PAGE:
Old English at Royal Holloway


The Mighty Anglo-Saxon Hog Uprising

Yorkshire, Hampshire, Berkshire and Duroc,
pigs all afile, brave boars together.
Battle-hard Sidney, their swinely swift liege pig
to his war-porkers spoke, to his stout horde began:
"Famed shield-hogs, offspring of ealdors,
fierce battle-times in yore-days many
have we abided the ringing of hand-swords,
the crashing of heirlooms, adorned battle-blades,
now to us is come our renowned victory-time.
Endure it we must the shedding of boar blood
for kinsmen, our brothers, alone in the ground;
better to avenge one warrior well
than sadly to mourn ten thousand a lifetime
without battle-sweat."
Thus from afar could their loathed-one see
these pig-troops assembled, the war-ready bands.
From barrows and burgs they watched hog-hordes heave high
bright banners and ash-spears, gold shields and bold blades
and stout battle-weeds; they heard grunting and squealing,
with reason they trembled, with swine-fear they dreaded
the resolute boar lords, the hog-rush to come.
Then as I have heard in the gabled sty-hall
spoke the famed of the battle-shoats, the high-minded Lothar
the choicest of trough-lads: "Hear now my mind-thoughts,
valor-clad war-hogs, for the gem of the heavens
now nears the hilltops; not longer may we
abide here in peace. Sidney our liege lord
has need of our brave deeds, glory-work in warfare
with the two-footed foe. He it was who gave us,
the high-sitting pork lord, these morsels for munching
and burnished gold nose rings. Now has the time come
when our corn-giver good has need of our swine strength,
kin-pigs together. Now will we barter
loaned-life for glory, win fame for the far-herds
and acorns for rooting."
Then were the swift ones
warlike to see there eager for battle.
Straight-way the terror was made known to the pork-foes,
the wretched ones, as I have heard;
throughout the middle-yard was told to all
of proud-marching boar-bands, the war-ready swine,
of Chester White, Landrace, Poland China and Hereford,
of Large Black and Tamworth, breeders and porkers,
all shining in war-gear. Not as in yore-days
when hog-hearts were humbled, but stepping with snouts high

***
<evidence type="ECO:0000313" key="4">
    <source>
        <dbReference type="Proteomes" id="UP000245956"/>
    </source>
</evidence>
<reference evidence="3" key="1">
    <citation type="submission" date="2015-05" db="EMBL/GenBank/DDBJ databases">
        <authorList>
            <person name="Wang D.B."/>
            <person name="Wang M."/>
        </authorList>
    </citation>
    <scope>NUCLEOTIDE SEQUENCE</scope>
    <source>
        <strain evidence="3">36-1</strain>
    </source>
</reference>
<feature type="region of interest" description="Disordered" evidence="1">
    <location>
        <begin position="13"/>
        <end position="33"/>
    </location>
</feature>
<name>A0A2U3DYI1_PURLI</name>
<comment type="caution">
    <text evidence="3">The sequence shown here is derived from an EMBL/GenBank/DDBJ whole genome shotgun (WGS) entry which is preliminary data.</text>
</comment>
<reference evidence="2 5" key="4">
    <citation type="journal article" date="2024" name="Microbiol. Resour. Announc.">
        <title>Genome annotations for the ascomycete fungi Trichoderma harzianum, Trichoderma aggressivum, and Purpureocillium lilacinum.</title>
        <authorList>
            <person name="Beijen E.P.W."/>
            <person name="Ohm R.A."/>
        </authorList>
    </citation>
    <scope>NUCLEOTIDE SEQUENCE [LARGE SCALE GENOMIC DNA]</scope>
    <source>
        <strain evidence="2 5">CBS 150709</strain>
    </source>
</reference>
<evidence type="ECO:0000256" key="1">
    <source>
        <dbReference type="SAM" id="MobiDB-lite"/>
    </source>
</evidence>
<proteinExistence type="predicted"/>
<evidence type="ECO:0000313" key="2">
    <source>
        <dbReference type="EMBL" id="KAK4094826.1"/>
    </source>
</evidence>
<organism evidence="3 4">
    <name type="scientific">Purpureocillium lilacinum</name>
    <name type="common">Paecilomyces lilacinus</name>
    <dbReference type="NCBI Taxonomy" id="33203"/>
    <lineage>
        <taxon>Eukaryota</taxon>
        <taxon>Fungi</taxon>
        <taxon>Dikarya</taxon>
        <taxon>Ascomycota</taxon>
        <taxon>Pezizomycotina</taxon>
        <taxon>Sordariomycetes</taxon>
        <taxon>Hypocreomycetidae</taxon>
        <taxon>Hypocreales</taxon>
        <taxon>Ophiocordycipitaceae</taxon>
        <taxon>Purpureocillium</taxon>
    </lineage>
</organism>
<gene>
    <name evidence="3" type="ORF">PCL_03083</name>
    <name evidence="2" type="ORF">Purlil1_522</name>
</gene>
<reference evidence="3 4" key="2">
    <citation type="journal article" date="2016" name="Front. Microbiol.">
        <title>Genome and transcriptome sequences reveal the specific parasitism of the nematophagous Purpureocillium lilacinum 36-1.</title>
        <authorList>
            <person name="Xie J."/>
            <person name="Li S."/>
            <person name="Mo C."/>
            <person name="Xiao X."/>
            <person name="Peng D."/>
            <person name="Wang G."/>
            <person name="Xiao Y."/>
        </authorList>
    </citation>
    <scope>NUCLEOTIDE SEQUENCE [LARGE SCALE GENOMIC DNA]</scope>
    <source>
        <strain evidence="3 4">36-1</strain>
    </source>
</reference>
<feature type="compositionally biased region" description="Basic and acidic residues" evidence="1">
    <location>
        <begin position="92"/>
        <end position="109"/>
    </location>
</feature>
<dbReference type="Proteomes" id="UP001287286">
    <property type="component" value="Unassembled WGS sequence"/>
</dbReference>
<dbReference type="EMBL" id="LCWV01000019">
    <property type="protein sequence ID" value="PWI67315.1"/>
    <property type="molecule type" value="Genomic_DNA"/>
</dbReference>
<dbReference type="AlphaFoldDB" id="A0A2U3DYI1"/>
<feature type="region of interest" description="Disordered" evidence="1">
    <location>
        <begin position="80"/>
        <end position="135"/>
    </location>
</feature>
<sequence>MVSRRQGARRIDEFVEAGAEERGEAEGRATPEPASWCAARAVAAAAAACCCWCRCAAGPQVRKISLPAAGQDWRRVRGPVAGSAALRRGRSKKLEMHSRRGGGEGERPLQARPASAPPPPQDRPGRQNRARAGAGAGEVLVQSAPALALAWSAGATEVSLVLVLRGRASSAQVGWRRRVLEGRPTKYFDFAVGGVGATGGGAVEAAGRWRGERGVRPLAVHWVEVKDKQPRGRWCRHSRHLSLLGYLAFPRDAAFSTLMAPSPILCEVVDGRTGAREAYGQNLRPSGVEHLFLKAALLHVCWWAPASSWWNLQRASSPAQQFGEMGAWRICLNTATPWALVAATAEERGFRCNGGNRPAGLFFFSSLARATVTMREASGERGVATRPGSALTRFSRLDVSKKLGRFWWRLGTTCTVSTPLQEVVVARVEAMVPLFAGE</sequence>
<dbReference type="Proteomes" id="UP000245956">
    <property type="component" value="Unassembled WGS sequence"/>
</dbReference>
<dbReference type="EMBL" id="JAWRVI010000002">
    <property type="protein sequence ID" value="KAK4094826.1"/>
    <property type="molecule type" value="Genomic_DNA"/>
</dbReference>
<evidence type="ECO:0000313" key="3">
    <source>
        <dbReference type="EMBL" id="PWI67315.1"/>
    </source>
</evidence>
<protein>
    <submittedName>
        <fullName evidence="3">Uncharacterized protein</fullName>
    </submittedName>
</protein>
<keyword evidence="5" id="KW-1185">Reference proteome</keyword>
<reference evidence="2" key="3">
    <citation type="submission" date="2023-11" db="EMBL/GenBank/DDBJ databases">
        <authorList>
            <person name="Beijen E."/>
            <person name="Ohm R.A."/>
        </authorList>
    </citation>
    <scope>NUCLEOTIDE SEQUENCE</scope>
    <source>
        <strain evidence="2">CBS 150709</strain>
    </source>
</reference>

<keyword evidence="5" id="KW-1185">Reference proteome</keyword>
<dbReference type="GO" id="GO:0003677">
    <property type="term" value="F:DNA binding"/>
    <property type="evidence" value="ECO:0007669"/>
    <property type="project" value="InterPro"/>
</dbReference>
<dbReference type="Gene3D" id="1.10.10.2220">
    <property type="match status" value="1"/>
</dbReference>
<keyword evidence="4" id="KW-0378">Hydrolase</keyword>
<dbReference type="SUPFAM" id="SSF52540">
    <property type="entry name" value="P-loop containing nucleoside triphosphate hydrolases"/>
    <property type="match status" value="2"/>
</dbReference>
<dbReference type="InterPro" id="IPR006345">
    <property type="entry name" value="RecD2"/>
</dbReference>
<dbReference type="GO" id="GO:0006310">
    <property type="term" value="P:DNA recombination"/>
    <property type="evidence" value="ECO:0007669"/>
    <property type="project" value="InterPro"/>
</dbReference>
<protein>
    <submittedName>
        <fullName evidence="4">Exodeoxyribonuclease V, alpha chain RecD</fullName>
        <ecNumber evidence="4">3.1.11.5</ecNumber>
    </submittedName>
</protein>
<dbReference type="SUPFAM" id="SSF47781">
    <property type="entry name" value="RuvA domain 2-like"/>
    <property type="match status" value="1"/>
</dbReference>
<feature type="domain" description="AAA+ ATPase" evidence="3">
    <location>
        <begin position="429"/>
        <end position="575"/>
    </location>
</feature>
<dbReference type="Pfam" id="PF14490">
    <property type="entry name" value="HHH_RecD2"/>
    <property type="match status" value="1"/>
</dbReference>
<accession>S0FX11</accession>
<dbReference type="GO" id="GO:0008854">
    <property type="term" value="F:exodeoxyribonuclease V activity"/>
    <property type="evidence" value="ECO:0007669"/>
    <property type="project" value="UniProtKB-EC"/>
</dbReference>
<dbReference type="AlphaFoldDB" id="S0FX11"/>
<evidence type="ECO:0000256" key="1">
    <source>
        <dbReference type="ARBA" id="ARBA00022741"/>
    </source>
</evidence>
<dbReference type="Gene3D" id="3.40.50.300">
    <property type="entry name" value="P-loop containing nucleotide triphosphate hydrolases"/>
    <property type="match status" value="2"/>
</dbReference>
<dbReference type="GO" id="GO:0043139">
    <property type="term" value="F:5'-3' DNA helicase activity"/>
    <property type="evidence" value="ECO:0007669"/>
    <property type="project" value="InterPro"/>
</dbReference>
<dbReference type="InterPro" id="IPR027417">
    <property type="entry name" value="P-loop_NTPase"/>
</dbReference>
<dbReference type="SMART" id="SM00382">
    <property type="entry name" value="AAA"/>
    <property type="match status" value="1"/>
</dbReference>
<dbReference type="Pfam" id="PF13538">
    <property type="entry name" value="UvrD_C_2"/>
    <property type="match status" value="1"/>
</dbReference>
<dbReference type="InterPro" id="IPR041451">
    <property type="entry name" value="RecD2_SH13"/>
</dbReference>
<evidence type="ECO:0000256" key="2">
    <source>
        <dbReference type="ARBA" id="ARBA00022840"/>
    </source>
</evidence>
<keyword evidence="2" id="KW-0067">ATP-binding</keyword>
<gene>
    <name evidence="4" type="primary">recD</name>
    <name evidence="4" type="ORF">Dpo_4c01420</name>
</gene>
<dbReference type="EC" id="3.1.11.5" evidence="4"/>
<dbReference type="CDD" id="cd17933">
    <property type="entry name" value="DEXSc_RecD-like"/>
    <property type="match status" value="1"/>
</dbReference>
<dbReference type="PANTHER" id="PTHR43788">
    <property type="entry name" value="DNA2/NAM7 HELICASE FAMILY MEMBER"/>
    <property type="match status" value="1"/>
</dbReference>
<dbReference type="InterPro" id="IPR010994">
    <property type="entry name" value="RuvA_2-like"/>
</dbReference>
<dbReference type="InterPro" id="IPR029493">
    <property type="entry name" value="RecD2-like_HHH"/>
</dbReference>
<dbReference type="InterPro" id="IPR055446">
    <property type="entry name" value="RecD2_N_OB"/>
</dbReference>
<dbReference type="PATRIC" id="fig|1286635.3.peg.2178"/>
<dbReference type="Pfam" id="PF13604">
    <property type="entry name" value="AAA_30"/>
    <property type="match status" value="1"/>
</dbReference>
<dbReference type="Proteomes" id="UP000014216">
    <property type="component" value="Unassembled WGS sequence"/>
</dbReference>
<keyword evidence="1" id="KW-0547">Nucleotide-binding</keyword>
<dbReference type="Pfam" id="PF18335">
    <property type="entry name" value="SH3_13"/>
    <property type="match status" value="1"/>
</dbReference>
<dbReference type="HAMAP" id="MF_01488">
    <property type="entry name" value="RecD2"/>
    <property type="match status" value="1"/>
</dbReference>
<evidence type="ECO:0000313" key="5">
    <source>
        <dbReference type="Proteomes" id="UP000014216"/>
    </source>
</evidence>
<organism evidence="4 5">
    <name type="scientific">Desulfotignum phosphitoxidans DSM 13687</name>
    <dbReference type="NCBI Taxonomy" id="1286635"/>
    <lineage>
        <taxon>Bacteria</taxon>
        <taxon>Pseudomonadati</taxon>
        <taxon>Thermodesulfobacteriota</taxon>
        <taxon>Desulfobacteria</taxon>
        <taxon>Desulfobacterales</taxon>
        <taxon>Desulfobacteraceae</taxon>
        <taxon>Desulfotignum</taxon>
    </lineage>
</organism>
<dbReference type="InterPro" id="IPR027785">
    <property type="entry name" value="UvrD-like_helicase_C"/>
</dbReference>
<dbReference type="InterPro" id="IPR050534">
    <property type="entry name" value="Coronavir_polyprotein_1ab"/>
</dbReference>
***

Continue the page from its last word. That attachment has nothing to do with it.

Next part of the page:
they went westward and eastward, amid forests and walled-burgs,
near nesses and high-halls and farm dwellings many.
With vengeance and hot ire they broke loose the pen-bonds,
marched through the wide plains and righted old wrongs.
Those were good pigs who quick comfort gave
to Sidney their leader, the wise lord of oinkers,
and Lothar the young shoat who good counsel gave.
Grim were the trough-friends, scathers to keepers,
hard to the hog-foes who fled from the land.

Editor's Note: This poem was brought to the attention of modern aficionados of porcine poetry by John S. Hatcher, Ph. D., a porcine poet himself, and specialist in Old and Middle English literature and linguistics who teaches at the University of South Florida. Dr. Hatcher's notes on the poem included the following:

The poem designated as "The Mighty Anglo-Saxon Hog Uprising" is actually a titleless manuscript whose history is as interesting as the poem itself. The manuscript was found in York in the late part of the sixteenth century by a wine merchant who brought it to the attention of the authorities. One of the few Old English poems to be left out of the Exeter Book, Vercelli Book and Junius Manuscript, this poem probably dates back to the early seventh century when these events actually occurred.

According to the merchant who discovered the work [a John de Hamtoun], there was originally a note attached to the poem which read: "If my readers cannot believe what I herein depict in the tradition of my fathers before me, I can only say that I actually saw the massed pigs trampling over the land taking control of the country without regard to the sentiments or intentions of their victims, and so what I write here is but a portion of the story that could be told, and that someday must be told if there is to be any hope whatsoever." I have translated and edited this poem as best I could to capture the richness of the Anglo-Saxon imagery and the emotional impact of the poem. I only hope the message of the work is as clear as the lines are beauteous. — John Southall Hatcher
Page created by Dr Jennifer Neville
Last updated 9 September, 2009 15:06